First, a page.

Cultural Differences

Before coming to Spain, I had only a general idea of what Spanish culture would be like, especially since I would be living more as a local than a tourist. Tapas, late nights, beautiful architecture and a long-complicated history were the few things I was told. However, after talking with Spanish citizens and learning a lot from my Spanish history class I have come to realize how different I would have been had I grown up here instead of in Illinois. Here are a few of my favorite differences that I have noticed over the last few months.
One of my favorite pastimes is politics and I am sure everyone can agree that the situation in the United States is complicated to say the least, so I was ready for some kind of change. I was aware that Spain was a monarchy and of the complications currently going on in Catalonia but that was only the tip of the iceberg. Spanish politics is separated into many different political factions where in the U.S. we only have two major parties. Here there are socialists, communists, anarchists, republicans and nationalists just to name a few. In the U.S. the politics seems to be way more of an “us vs. them” mentality since there are only two sides and the ideologies that each side holds are the opposites of each other. I believe that due to the availability of more parties that Spanish politics seems to be less hostile than American politics. It is a popular topic of discussion when out with friends or even complete strangers whereas it can be a sore subject for many Americans. One moment that comes to mind was when I had met a friend’s roommate and she happened to be a communist. Communism has long been seen as the enemy in the U.S. due to our history with countries like the Soviet Union and China so getting an actual communist’s opinion was very thought-provoking. Personally, I am a fan of this system of many parties since it gives people more options to choose a candidate that they like instead of just aligning with a party.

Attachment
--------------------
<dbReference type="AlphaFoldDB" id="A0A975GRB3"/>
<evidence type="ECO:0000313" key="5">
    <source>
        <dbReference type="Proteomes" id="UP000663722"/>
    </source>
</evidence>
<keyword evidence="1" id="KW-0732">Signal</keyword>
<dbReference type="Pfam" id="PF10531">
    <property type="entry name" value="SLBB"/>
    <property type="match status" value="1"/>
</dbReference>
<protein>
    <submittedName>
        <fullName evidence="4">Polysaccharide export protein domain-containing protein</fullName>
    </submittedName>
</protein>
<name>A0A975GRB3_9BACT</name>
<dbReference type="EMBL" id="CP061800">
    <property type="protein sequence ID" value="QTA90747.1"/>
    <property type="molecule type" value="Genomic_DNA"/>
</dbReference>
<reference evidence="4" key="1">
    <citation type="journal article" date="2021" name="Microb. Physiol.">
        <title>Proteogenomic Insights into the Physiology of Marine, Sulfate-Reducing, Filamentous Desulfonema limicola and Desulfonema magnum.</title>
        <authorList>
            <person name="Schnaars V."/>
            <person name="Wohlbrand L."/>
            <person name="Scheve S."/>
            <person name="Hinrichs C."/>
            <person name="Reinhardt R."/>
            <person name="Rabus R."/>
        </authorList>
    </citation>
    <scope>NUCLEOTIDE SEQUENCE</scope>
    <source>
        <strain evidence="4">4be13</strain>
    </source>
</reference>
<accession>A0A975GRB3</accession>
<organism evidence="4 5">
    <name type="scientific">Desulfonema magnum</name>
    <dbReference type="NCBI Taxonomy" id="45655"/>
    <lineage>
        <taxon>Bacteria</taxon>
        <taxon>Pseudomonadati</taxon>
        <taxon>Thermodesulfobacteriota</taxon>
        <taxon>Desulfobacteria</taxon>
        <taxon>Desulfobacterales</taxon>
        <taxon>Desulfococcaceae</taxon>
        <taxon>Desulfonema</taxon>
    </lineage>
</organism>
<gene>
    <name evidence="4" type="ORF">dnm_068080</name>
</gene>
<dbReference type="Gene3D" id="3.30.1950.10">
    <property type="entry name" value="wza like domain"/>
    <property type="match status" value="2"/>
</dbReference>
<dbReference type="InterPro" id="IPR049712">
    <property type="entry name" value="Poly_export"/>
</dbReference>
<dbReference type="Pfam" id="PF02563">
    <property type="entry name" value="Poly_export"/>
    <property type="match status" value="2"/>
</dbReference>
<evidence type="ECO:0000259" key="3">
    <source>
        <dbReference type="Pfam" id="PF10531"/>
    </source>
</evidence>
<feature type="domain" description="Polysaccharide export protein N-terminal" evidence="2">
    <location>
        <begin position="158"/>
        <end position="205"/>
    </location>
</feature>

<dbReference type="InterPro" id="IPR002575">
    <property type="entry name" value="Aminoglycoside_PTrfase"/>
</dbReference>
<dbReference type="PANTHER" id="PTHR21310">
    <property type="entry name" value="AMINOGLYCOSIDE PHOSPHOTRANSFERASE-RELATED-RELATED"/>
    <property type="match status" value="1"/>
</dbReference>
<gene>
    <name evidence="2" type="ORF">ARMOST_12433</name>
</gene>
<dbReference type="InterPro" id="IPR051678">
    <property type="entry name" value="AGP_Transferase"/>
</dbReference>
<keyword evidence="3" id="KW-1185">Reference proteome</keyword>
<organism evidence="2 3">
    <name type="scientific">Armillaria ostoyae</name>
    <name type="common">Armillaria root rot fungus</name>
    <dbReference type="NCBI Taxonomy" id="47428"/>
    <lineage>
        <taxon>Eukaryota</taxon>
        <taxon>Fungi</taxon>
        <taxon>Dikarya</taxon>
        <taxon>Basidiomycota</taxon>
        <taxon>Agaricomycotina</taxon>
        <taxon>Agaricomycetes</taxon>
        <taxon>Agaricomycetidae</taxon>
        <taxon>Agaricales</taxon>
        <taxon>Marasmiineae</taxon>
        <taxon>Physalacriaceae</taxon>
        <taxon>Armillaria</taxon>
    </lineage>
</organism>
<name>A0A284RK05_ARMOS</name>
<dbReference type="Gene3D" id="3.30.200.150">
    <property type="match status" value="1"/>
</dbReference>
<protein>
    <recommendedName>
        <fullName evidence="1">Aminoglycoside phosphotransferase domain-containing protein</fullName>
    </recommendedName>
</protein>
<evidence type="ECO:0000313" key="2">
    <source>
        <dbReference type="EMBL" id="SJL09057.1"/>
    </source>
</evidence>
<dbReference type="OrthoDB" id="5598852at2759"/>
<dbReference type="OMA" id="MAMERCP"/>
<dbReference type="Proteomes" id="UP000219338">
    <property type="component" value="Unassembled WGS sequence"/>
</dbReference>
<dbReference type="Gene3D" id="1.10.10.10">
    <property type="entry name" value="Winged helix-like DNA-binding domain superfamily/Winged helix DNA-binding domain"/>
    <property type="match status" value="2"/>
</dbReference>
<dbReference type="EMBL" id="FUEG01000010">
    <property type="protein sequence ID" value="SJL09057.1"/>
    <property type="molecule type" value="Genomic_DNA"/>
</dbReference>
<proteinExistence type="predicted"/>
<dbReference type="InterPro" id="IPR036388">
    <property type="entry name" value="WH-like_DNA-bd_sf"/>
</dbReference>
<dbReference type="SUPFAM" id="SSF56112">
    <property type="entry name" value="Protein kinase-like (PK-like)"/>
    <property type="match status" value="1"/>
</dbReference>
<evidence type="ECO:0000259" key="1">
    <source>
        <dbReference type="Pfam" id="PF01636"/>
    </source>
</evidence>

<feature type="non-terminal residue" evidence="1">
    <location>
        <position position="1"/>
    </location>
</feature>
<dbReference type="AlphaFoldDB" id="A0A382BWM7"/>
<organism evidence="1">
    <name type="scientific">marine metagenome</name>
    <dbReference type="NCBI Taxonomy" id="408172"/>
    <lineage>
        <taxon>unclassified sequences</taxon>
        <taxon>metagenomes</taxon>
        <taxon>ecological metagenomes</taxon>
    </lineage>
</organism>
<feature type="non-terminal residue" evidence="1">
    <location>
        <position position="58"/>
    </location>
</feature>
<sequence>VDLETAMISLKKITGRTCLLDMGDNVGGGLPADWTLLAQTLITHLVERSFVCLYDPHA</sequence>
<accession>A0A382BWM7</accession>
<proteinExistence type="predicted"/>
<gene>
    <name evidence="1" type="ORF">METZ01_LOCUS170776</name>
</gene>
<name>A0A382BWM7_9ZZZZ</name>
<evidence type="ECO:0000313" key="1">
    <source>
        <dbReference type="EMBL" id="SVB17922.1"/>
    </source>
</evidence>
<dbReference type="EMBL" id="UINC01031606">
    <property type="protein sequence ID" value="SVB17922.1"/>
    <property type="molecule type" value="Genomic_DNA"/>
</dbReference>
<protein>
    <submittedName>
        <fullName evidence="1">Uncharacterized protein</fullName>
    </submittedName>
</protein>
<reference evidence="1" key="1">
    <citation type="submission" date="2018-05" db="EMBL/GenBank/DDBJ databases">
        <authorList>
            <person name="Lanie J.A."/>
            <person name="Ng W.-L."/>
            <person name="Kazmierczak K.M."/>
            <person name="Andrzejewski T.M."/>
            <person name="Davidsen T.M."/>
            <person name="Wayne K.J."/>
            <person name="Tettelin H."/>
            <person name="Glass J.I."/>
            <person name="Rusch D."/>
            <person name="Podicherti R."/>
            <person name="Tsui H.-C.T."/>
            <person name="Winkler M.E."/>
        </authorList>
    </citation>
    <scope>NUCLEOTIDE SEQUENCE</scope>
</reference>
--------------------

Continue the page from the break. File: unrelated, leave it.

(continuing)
Another major difference that I have noticed is the lack of materialism from Spanish citizens. While I still see large department stores and Black Friday deals it seems as if the people here are comfortable living with less and assigning more money to experiences. I first noticed it when I heard that my apartment was extremely lucky to come with a dryer. Now, dryers are readily available here, but it seems that everyone is just as comfortable air-drying their clothes. Since the night life is so abundant and the drinking age is 18, I see many more students my age going out to bars at night instead of playing video games for instance (I have not heard one student mention anything about video games which was shocking). However, the one thing that the Spaniards do seem to splurge on just as much if not more than the U.S. is clothing. Casual outfits here are much nicer than the United States, especially people my age since most students I see in the U.S. prefer wearing sweatpants and a hoodie to their classes rather than pants and a button down.
Overall, I would say that we can learn a few lessons from Spanish culture that could make life a little less stressful in the states. I hope that I can put those lessons to use once I return home but until then the learning continues.
Hail to Pitt!